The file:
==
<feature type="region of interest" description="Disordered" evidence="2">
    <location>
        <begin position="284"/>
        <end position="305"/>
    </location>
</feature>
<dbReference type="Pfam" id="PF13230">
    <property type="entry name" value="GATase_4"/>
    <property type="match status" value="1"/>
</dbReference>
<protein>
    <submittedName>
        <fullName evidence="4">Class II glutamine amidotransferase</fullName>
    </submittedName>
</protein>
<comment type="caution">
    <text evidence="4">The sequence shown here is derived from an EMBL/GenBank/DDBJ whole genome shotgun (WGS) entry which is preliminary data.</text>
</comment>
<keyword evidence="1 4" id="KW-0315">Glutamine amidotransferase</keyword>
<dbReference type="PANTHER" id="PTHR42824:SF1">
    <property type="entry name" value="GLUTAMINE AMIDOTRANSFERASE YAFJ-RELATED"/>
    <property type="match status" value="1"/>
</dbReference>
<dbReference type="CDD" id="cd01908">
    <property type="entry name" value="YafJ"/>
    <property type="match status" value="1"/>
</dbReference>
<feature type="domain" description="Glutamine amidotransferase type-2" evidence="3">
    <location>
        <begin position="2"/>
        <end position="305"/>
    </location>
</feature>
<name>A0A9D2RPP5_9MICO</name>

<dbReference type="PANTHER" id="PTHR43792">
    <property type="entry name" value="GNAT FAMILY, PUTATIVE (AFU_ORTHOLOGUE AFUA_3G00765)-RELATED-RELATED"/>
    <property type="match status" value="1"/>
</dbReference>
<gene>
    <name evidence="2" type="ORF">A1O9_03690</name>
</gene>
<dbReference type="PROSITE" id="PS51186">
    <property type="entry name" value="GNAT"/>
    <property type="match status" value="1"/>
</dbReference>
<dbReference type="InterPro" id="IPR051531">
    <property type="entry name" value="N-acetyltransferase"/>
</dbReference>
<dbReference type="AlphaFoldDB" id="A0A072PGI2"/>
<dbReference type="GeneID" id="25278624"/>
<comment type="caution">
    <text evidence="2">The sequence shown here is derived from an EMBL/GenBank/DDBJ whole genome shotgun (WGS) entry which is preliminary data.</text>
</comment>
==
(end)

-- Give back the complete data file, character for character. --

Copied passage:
<feature type="region of interest" description="Disordered" evidence="2">
    <location>
        <begin position="284"/>
        <end position="305"/>
    </location>
</feature>
<dbReference type="Pfam" id="PF13230">
    <property type="entry name" value="GATase_4"/>
    <property type="match status" value="1"/>
</dbReference>
<protein>
    <submittedName>
        <fullName evidence="4">Class II glutamine amidotransferase</fullName>
    </submittedName>
</protein>
<comment type="caution">
    <text evidence="4">The sequence shown here is derived from an EMBL/GenBank/DDBJ whole genome shotgun (WGS) entry which is preliminary data.</text>
</comment>
<keyword evidence="1 4" id="KW-0315">Glutamine amidotransferase</keyword>
<dbReference type="PANTHER" id="PTHR42824:SF1">
    <property type="entry name" value="GLUTAMINE AMIDOTRANSFERASE YAFJ-RELATED"/>
    <property type="match status" value="1"/>
</dbReference>
<dbReference type="CDD" id="cd01908">
    <property type="entry name" value="YafJ"/>
    <property type="match status" value="1"/>
</dbReference>
<feature type="domain" description="Glutamine amidotransferase type-2" evidence="3">
    <location>
        <begin position="2"/>
        <end position="305"/>
    </location>
</feature>
<name>A0A9D2RPP5_9MICO</name>

<dbReference type="PANTHER" id="PTHR43792">
    <property type="entry name" value="GNAT FAMILY, PUTATIVE (AFU_ORTHOLOGUE AFUA_3G00765)-RELATED-RELATED"/>
    <property type="match status" value="1"/>
</dbReference>
<gene>
    <name evidence="2" type="ORF">A1O9_03690</name>
</gene>
<dbReference type="PROSITE" id="PS51186">
    <property type="entry name" value="GNAT"/>
    <property type="match status" value="1"/>
</dbReference>
<dbReference type="InterPro" id="IPR051531">
    <property type="entry name" value="N-acetyltransferase"/>
</dbReference>
<dbReference type="AlphaFoldDB" id="A0A072PGI2"/>
<dbReference type="GeneID" id="25278624"/>
<comment type="caution">
    <text evidence="2">The sequence shown here is derived from an EMBL/GenBank/DDBJ whole genome shotgun (WGS) entry which is preliminary data.</text>
</comment>